You can listen to Jugg King front to back a few times without picking out favorite songs.  Nothing throws Scooter off his spot, every verse is dope money and deceivers eating his dust.  You can just press play and drive. Even surprising turns fade into comfort; Cassius Jay takes Gin and Juice and flips it into a trap beat for Young Scooter who makes OG Snoop an absolutely weird joy. On Cook Up Young Thug’s purposely distorted voice clicks into synergy with Scooter’s cocksure Juvenile sense of melody, that is the group album that should grow out of Jugg King.

Scooter is great with guests but does not need them. Streets on Fire is a straightforward hi hat first beat produced by Stack Boy Twaun and Scooter deals like it is life’s greatest joy “Jugghouse on a one way, I got four in a row I sold more pounds than Boston George, motherfuck Diego I just stuffed a thousand pounds in a Winnebago” I tip my hat to anyone who can bow out of Jugg King on moral implications. If you don’t want drug dealing to be glorified and Jugg King is too much of an advertisement for the wrong message I get it. Scooter is just too much of a snake charmer for me to let go. He knows how to sway with his tone in subtle softer ways like on Life which gets somber and mixes in anger, pride, shame, and parental joy.

His grand sense of DIY means I don’t even have to ponder his next move. He’s signed to his own label (Black Migo Gang). He’s the Xzibit of trap music. The same way X could jump on Snoop’s album, get Dre to produce for his album and never have to sign to any of them is how Scooter navigates between Freebandz (Future) and 1017 Brick Squad (Gucci) while never losing anyone’s respect. It’s impossible to even watch him sweat under the lights. He’s still smiling.

Stream or download below:

http://www.datpiff.com/Young-Scooter-Jugg-King-mixtape.829704.html

Mixtape Review-In Tune We Trust by Lil Wayne

Mixtape Review-In Tune We Trust by Lil Wayne

by Dan-O

Looking back on what Wayne accomplished is shocking, even if you start at 2007. By the end of 2008 he had sold 2.88 million copies of Carter III and changed how pop rap albums sound forever. He created the pop mixtape market with his Dedication series that started in 2005. Wayne didn’t fall out of touch he savagely experimented and when he was wrong he was so committed to that wrong that it was unbearable (see Rebirth).

The lessons Wayne teaches are all present on In Tune We Trust which is likely a collection of loosies he had hanging around.  Loyalty kicks off the mixtape with a brilliant first verse from Gudda Gudda. The key here is the beat by ChefBoy’RT is simple but filled with kinetic energy that drives at Weezy speed. Wayne taught us all what energy is. Whenever you hear Kendrick get into his take-over-the-world flow you know that comes from Weezy. In an interview Isaiah Rashad called Wayne the Michael Jordan of rap! You can debate the comparison but even on the low stakes freestyle Magnolia you marvel at how easy the art is for him.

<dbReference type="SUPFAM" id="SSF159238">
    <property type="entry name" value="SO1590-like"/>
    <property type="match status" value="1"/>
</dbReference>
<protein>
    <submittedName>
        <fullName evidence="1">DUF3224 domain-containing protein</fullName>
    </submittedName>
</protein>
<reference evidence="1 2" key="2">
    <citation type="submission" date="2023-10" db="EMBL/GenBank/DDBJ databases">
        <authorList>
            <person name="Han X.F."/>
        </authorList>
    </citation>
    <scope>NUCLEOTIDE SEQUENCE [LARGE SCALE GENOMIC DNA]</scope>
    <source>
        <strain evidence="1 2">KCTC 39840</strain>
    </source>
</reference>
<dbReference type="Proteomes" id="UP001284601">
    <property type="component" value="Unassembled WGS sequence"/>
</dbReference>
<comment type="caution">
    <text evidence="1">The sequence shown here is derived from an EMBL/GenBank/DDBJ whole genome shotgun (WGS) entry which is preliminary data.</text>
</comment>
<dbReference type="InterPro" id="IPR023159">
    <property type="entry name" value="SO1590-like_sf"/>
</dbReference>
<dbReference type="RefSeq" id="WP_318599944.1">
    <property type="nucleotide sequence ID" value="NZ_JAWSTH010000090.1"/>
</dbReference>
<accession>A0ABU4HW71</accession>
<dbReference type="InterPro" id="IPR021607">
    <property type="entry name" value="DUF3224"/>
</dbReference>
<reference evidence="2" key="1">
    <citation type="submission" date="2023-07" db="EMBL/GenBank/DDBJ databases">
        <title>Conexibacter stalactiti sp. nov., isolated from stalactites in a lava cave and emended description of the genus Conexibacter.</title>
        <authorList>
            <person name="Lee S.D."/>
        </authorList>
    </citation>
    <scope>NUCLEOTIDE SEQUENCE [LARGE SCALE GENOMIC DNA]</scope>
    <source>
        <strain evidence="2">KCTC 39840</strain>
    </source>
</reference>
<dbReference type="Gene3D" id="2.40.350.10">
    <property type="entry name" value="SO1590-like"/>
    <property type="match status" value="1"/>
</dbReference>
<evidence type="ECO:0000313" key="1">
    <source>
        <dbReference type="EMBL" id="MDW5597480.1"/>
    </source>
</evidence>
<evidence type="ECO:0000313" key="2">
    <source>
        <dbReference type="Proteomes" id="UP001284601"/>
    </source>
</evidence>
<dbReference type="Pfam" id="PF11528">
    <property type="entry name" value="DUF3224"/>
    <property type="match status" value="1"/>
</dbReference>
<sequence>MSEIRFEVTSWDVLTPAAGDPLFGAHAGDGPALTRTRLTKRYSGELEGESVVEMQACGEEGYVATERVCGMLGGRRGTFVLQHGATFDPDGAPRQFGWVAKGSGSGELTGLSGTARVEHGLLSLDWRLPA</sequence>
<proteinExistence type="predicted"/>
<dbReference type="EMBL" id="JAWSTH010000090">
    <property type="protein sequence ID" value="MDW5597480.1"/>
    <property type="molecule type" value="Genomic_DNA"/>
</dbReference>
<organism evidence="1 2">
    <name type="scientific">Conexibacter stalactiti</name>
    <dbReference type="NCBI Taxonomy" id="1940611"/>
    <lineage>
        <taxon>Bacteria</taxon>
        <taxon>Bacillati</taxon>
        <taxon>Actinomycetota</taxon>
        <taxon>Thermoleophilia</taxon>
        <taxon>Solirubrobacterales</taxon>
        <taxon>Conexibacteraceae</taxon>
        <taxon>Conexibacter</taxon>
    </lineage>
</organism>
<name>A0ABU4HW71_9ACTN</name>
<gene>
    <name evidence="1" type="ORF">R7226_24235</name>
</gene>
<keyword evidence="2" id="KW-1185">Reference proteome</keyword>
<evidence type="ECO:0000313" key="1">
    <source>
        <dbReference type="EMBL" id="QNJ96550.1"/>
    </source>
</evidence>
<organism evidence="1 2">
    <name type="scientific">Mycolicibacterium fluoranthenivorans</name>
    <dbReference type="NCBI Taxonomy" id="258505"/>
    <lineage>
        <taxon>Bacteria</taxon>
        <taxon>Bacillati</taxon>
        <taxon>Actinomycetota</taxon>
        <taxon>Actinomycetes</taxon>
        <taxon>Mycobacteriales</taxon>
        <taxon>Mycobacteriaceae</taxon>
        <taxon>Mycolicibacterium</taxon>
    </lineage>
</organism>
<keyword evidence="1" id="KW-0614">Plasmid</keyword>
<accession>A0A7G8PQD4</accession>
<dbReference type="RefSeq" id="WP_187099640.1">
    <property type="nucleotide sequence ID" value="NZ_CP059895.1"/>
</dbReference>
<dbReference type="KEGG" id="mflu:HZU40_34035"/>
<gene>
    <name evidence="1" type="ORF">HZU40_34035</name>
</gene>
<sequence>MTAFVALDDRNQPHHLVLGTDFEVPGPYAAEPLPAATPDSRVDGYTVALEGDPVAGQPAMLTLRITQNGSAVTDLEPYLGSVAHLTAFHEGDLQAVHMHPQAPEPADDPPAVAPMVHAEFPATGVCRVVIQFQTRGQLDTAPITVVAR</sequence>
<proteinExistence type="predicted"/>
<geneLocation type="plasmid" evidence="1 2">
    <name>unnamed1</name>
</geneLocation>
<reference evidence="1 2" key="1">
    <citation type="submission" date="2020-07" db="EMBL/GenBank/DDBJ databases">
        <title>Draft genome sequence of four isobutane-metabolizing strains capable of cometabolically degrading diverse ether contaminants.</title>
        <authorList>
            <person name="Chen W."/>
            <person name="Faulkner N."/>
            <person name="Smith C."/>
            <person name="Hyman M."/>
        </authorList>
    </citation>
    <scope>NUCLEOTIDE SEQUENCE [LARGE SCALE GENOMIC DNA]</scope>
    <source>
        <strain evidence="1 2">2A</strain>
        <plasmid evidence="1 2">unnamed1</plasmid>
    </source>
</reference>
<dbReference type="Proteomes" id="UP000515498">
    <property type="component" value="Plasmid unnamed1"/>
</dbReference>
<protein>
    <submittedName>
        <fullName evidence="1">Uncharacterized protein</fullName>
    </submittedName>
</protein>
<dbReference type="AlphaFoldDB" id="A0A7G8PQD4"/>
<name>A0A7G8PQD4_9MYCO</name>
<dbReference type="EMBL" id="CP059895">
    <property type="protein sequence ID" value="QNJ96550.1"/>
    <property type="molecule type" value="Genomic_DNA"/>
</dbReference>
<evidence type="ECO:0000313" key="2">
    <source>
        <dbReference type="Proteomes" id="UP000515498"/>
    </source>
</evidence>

The best song is Fireworks produced by Mike Will Made It. Jeezy kicks off the track with a great verse that puts Wayne into his perfect zone. While Jeezy has a pinpoint verse about success and drug dealing, Weezy wanders and jokes (“whip it like a big booty b__ like a cup of coffee with a spoon in it”) with the flow of a master and the mentality of a thirty four year old perverted Dennis The Menace. The difference in the two approaches makes the song work stand out.

The four song length of In Tune We Trust sets expectations low but it is a reminder that while you may think of Weezy as last era’s guy he is the same age as Future. He has just been professionally rapping before he could legally buy cigarettes.   I am dead sure that when he does get his label situation right his next album will be a monster.

Stream or download In Tune We Trust below:

http://www.datpiff.com/Lil-Wayne-In-Tune-We-Trust-mixtape.852132.html

Mixtape Review-Red Corolla by Domo Genesis

Mixtape Review-Red Corolla by Domo Genesis

by Dan-O

Odd Future turned out to be a pretty awesome buffet of talent you could pick and choose from. I chose Domo Genesis from the very beginning, a no nonsense rappers rapper with an endless appetite to spit. When Domo put his debut album out last year he was in his Sunday best bringing buttery R & B singers in to hit the hooks, high profile guest verses, and jazzy production with horns or piano or both. Genesis is fine but it doesn’t play to his strengths like this year’s project Red Corolla